Hand to God is an "irreverent puppet comedy ...about a possessed Christian-ministry puppet." Author Robert Askins said that "Hand to God is an expression about honesty. It’s a southern regionalism that’s fairly unknown in the North."
In the devoutly religious, relatively quiet small town of Cypress, Texas, Margery is a widow whose husband has recently died. To keep her occupied, her minister, Pastor Greg, has asked her to run the puppet club. Fundamentalist Christian congregations often use puppets to teach children how to follow the Bible and avoid Satan. The teenage members of the club are her son Jason; Jessica, the girl next door that Jason has a crush on; and Timmy, the neighborhood troublemaker whose mother is attending Alcoholics Anonymous meetings at the church. Pastor Greg wants the puppet club to put on a performance at the church next Sunday. The characters become sexually attracted to each other. Jason's hand puppet, Tyrone, takes on a life of his own, announces that he is Satan, leads them into sin, and expresses secrets that the characters would rather have left unacknowledged.
War Horse is a play based on the book of the same name by children's writer Michael Morpurgo, adapted for stage by Nick Stafford. Originally Morpurgo thought "they must be mad" to try to make a play from his best-selling 1982 novel; nonetheless, the play was a success. The play's West End and Broadway productions are directed by Marianne Elliott and Tom Morris; it features life-size horse puppets by the Handspring Puppet Company of South Africa, with "horse choreography" by Toby Sedgwick.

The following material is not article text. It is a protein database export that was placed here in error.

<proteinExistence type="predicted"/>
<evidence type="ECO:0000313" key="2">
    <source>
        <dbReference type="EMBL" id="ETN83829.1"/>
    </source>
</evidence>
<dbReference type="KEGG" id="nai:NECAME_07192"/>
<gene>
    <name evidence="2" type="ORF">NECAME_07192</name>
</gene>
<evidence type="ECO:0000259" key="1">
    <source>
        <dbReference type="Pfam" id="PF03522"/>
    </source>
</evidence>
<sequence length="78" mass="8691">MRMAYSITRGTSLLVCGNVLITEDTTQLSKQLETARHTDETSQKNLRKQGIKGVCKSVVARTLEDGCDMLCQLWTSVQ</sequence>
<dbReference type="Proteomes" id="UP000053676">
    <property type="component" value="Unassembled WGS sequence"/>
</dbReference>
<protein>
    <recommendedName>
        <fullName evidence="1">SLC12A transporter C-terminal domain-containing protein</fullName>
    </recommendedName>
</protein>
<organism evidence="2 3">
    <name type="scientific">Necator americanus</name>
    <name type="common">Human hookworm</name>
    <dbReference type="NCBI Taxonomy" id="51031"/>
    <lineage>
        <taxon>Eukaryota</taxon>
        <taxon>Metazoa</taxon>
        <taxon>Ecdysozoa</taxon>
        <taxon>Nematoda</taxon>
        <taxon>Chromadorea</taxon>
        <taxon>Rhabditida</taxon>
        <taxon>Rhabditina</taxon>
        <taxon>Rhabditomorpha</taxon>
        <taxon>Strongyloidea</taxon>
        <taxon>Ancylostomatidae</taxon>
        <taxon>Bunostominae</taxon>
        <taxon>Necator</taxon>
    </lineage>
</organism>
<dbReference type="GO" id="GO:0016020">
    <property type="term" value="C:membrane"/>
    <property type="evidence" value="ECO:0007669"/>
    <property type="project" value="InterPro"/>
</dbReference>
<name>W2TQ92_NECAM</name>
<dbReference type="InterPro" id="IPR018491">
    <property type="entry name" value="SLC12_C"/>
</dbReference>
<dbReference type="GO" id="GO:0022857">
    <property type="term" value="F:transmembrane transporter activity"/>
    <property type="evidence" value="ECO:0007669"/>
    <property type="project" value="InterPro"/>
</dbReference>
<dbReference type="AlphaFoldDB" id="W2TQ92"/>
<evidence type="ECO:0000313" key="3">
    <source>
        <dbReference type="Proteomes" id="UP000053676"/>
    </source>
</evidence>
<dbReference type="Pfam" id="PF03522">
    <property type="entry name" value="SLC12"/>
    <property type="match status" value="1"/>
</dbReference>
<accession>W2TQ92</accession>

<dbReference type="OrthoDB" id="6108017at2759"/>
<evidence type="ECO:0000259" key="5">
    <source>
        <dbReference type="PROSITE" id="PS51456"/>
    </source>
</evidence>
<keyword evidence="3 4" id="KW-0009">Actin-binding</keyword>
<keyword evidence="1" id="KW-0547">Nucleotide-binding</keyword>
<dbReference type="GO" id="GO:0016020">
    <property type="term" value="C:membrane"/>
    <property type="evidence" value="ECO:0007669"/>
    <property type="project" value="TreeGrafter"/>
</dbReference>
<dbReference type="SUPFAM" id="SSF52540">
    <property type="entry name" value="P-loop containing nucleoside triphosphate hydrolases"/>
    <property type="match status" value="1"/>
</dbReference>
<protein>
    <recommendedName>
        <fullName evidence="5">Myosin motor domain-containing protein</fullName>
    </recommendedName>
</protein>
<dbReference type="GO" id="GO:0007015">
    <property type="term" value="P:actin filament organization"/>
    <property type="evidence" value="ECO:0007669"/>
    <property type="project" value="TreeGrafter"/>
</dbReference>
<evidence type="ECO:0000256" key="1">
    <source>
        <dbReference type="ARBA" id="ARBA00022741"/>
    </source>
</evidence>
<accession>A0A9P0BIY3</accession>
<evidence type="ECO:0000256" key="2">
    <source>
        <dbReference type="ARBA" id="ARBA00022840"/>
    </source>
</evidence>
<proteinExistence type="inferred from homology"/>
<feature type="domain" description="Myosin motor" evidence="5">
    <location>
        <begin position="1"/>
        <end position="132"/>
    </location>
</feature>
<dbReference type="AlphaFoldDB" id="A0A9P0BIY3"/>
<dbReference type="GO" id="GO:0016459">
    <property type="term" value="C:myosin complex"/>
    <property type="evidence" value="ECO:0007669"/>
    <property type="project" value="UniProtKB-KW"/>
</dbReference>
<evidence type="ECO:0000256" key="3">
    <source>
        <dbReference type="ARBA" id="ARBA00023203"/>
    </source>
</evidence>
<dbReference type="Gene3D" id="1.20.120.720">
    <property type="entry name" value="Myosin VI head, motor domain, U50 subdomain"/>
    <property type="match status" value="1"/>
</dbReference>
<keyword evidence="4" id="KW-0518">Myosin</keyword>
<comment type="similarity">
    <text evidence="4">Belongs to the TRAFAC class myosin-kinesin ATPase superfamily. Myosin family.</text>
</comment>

They may have no legs of their own, but darned if those fuzzy creatures aren’t still standing, long after more full-bodied competition has bitten the dust. I mean the singing, occasionally foulmouthed hand puppets of “Avenue Q,” the “Sesame Street”-style musical for adults who can’t quite believe they’ve grown up, which reopened Off Broadway on Wednesday night at New World Stages, after a six-year, Tony Award-winning run on Broadway.
For showbiz old-timers who have been through many different dressing rooms since they first hit it big, they look and sound remarkably healthy, including the ones with green noses and the big, furry monster who spends all his time looking at porn on the Internet. And they — and their songs (by Robert Lopez and Jeff Marx) and script (by Jeff Whitty) — remain surprisingly fresh (in all senses of the word), even for someone who, like me, has now spent many hours in their company.